Relationship Factors and Engagement in HIV Care in Malawi: A Dyadic Investigation

Sponsor: NIH National Institute of Mental Health

Location(s): Malawi


As access to antiretroviral therapy (ART) rapidly increases across sub-Saharan Africa, optimal use of HIV care and treatment remains paramount to prevent transmission of HIV within ongoing sexual relationships: the setting where most new HIV infections occur. This research will conduct a dyadic investigation to better understand the influence of relationship factors such as communication, partner social support, and marital conflict on engagement in the HIV care continuum in Malawi. The findings will aid the development of a relationship-focused behavioral intervention to promote engagement in care for couples affected by HIV/AIDS.

The proposed research will be situated in Malawi, a resource-poor country in SSA where 11% of adults are HIV-infected and an estimated 8,000 Malawians die each year from AIDS-related illness. The majority of new HIV infections occur within marriage or cohabitating unions. Despite the success of ART programs in Malawi, large numbers of HIV+ individuals who are eligible for ART and who have initiated ART continue to drop out of the HIV CC. Furthermore, as more HIV+ individuals access ART while healthier, there are growing concerns about long-term adherence to ART. Using a dyadic, mixed-methods study design, the specific aims of the research are:
1) to describe how the relationship context influences engagement in the HIV CC within Malawian couples;
2) to identify the relationship-level barriers and facilitators that affec engagement in the HIV CC; and,
3) to develop a preliminary intervention to optimize engagement in the HIV CC for Malawian couples. 
For Aim 1, qualitative interviews will be conducted with 25 couples (50 individuals) with at least one partner who is either starting or already on ART.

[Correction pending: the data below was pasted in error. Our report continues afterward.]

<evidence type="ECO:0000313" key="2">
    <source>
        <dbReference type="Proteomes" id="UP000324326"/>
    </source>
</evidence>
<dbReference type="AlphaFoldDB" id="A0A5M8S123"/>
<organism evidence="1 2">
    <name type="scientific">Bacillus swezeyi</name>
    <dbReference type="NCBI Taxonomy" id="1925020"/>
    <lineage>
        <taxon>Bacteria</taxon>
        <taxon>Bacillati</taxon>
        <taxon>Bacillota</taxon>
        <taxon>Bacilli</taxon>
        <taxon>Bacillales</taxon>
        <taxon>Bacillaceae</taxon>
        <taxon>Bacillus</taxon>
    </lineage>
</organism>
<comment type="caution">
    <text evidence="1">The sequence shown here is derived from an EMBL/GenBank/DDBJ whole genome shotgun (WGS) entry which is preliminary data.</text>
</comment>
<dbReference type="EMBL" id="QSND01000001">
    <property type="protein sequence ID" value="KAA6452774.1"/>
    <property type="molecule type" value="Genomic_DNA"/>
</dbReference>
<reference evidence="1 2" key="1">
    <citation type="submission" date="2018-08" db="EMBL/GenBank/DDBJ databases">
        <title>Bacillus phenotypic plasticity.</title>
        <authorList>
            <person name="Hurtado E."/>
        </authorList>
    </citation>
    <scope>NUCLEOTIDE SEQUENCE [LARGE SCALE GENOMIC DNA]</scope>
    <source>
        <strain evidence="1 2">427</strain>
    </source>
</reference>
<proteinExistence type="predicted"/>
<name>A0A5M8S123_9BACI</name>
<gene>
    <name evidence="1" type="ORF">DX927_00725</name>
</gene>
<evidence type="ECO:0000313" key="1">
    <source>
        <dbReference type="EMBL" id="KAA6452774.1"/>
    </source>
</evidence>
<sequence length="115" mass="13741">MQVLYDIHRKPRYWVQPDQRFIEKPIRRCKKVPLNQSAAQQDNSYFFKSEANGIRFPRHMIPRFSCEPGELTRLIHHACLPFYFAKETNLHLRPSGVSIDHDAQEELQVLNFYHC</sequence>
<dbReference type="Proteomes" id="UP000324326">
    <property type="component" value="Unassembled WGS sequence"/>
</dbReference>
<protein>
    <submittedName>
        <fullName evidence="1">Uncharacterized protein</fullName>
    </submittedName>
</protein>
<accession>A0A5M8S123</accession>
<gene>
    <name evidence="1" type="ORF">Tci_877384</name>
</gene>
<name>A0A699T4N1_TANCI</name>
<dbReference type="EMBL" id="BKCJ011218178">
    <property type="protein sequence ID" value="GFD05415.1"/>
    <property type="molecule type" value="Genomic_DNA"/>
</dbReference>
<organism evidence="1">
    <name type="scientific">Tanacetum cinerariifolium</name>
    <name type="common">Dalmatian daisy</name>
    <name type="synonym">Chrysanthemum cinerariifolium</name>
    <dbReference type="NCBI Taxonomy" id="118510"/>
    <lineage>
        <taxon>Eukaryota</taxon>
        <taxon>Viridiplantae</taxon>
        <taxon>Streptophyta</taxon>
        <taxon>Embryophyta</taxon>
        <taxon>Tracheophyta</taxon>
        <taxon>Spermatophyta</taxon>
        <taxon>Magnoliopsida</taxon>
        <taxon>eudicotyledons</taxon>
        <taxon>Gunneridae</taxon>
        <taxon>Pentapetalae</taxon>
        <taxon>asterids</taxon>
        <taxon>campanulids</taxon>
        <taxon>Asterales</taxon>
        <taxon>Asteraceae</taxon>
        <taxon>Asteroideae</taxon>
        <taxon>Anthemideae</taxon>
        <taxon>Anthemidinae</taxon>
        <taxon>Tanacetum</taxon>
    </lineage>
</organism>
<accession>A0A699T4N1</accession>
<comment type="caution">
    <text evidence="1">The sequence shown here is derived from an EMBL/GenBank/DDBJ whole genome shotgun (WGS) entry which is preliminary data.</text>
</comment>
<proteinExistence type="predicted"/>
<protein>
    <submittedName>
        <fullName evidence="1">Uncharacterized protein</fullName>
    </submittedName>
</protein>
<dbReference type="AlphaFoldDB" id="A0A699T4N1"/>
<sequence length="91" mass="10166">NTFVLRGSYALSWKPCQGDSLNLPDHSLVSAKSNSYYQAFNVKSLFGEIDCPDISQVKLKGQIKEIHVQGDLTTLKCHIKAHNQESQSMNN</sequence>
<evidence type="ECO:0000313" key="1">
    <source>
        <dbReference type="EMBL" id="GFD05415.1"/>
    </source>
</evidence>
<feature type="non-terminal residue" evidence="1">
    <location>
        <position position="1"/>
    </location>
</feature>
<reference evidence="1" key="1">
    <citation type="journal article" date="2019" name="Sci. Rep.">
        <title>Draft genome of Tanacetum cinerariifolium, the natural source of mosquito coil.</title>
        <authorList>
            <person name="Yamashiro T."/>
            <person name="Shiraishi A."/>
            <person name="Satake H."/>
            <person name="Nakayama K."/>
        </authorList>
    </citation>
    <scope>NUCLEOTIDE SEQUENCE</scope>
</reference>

For Aim 2, the qualitative findings will be analyzed to develop a survey for 200 ART patients and their primary partner. The survey will collect information on relationship dynamics and characteristics, treatment knowledge and beliefs, contextual factors related to HIV care and treatment, and measures of engagement in the HIV CC (e.g., attendance at clinic appointments, adherence to ART).Medical record data and hair specimens will also be collected from respondents on ART to supplement self-reported measures of engagement in care. 
For Aim 3, 20 semi-structured interviews with community members and stakeholders, and 4 focus group discussions with couples will be conducted to inform the development of a relationship-focused intervention targeting optimal use of HIV care and treatment. Through this research plan, the candidate will gain practical training in four areas: (1) interpersonal theory to understand health behavior; (2) methodological skills to collect and analyze dyadic qualitative and quantitative data; (3) healthcare and clinical aspects of HIV/AIDS; and (4) behavioral intervention design and evaluation. An interdisciplinary team of mentors and scientific advisors will support the training and research plan through their combined expertise in couples-based research, dyadic data analysis, healthcare and medical management of HIV/AIDS, behavioral interventions for HIV/AIDS, and local knowledge of the Malawi context.